Change for the good

Last week I discussed expanding your comfort zone on the water. This week I want to talk about something similar.

For those of us who have been fishing for 20, 30 or even more years, we've developed some comfort zones and favorites that have worked for us. A great example is some old baits that have caught fish for us in the past.

In fact, we’ve created comfort zones in everything that involves fishing — products we use, technology we use and more. We have our system and our favorites, and changing from them is not easy. It can be important, though.

Recently I've added a few things to my fishing equipment that were well out of my comfort zone, and I think each of them helps me.

Let’s start with the most recent addition, Livingston Baits and their electronic baitfish sounds. Adding electronics to bait styles that have worked for me for decades was a tough adjustment. Why fix what wasn't broken? And, to be honest, it might have been too much of a stretch for me if it hadn’t been for some other, similar changes that paid off — UV-enhanced soft plastic baits and the Hydrowave.

A few years ago I started using Tightlines UV plastics — soft plastic baits enhanced with UV light. Like the electronic baitfish sounds in my baits, getting away from baits that worked for years wasn’t an easy switch, but I'm glad I did it. I'm convinced — sponsor or not — that over the course of the year I catch more fish with UV-enhanced plastics. More importantly, I think they catch more fish when I need them most — under tough conditions.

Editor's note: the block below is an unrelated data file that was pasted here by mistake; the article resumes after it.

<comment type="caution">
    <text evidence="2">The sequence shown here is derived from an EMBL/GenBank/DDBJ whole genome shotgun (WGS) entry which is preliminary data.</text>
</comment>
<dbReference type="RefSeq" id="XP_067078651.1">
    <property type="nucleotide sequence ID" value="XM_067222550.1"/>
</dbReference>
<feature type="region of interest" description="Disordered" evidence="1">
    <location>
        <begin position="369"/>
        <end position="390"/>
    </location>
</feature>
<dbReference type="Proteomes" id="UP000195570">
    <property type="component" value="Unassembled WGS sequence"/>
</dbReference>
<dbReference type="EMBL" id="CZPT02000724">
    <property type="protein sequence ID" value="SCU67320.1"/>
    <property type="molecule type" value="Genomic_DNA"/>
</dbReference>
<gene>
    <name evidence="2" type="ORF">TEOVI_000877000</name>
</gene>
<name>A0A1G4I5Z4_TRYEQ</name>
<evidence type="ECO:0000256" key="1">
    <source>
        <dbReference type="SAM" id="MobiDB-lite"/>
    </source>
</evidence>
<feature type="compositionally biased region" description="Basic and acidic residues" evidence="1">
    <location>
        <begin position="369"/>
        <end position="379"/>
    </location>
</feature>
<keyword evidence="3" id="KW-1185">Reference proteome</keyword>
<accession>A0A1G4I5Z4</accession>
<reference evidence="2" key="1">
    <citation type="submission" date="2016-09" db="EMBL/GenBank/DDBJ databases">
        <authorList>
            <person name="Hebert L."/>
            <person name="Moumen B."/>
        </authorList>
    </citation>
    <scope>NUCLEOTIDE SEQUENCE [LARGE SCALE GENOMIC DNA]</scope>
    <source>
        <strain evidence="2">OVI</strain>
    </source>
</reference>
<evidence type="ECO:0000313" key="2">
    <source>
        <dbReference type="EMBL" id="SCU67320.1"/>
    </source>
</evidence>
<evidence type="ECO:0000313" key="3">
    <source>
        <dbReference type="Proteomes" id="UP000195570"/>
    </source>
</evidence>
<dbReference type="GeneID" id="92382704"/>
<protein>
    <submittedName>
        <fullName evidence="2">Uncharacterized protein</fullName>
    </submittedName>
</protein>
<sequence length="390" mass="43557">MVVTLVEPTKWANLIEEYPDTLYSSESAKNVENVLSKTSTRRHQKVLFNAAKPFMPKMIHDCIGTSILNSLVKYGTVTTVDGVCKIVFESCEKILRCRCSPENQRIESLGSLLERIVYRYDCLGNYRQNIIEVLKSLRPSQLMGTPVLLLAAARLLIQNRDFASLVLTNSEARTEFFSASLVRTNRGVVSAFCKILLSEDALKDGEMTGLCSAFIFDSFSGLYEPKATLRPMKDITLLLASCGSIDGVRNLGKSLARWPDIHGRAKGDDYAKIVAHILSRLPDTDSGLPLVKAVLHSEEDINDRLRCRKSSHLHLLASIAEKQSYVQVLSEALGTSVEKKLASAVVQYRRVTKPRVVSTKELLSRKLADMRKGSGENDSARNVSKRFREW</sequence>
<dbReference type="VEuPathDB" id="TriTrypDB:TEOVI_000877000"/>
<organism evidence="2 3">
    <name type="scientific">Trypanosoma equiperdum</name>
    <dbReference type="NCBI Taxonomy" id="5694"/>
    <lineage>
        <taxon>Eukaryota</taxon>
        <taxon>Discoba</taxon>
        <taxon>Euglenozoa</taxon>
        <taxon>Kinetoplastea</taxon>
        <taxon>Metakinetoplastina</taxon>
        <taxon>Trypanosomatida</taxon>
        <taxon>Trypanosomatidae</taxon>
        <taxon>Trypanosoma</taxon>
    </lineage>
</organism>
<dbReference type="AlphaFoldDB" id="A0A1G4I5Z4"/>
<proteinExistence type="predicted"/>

Want proof? How about this — in 2009, 2010 and 2011 I had three total top 12 finishes in the Bassmaster Elite Series. Prior to 2012, I committed to the UV plastics, and in the two years since I have eight top 10 finishes and two wins.

Of course, that improvement wasn’t only the plastics, but they were a big part of it.

The one change almost every pro has made recently is adding a Hydrowave unit to his boat. Ever since I was a kid, silence was believed to be better for fishing. I think every five-year-old is told to be quiet if he or she wants to catch fish. Changing that attitude to the extent that we actually program sounds to play in the water wasn't easy. But after some tournament successes and word of mouth among the pros, you'd have a hard time finding a pro without one on his boat.

This brings me back to the electronic baitfish sounds in a Livingston bait. Five years ago, if you'd shown me this bait I would have laughed all the way home. But that would have been a huge mistake. It took gradual steps through some different technologies for me to get there and realize the potential.

Do the changes improve my fishing? I feel certain they do.

Will they improve your fishing? I think so, but to answer that question you need to tie on one of these baits and see what happens.

Give change a chance. I'm glad I did.

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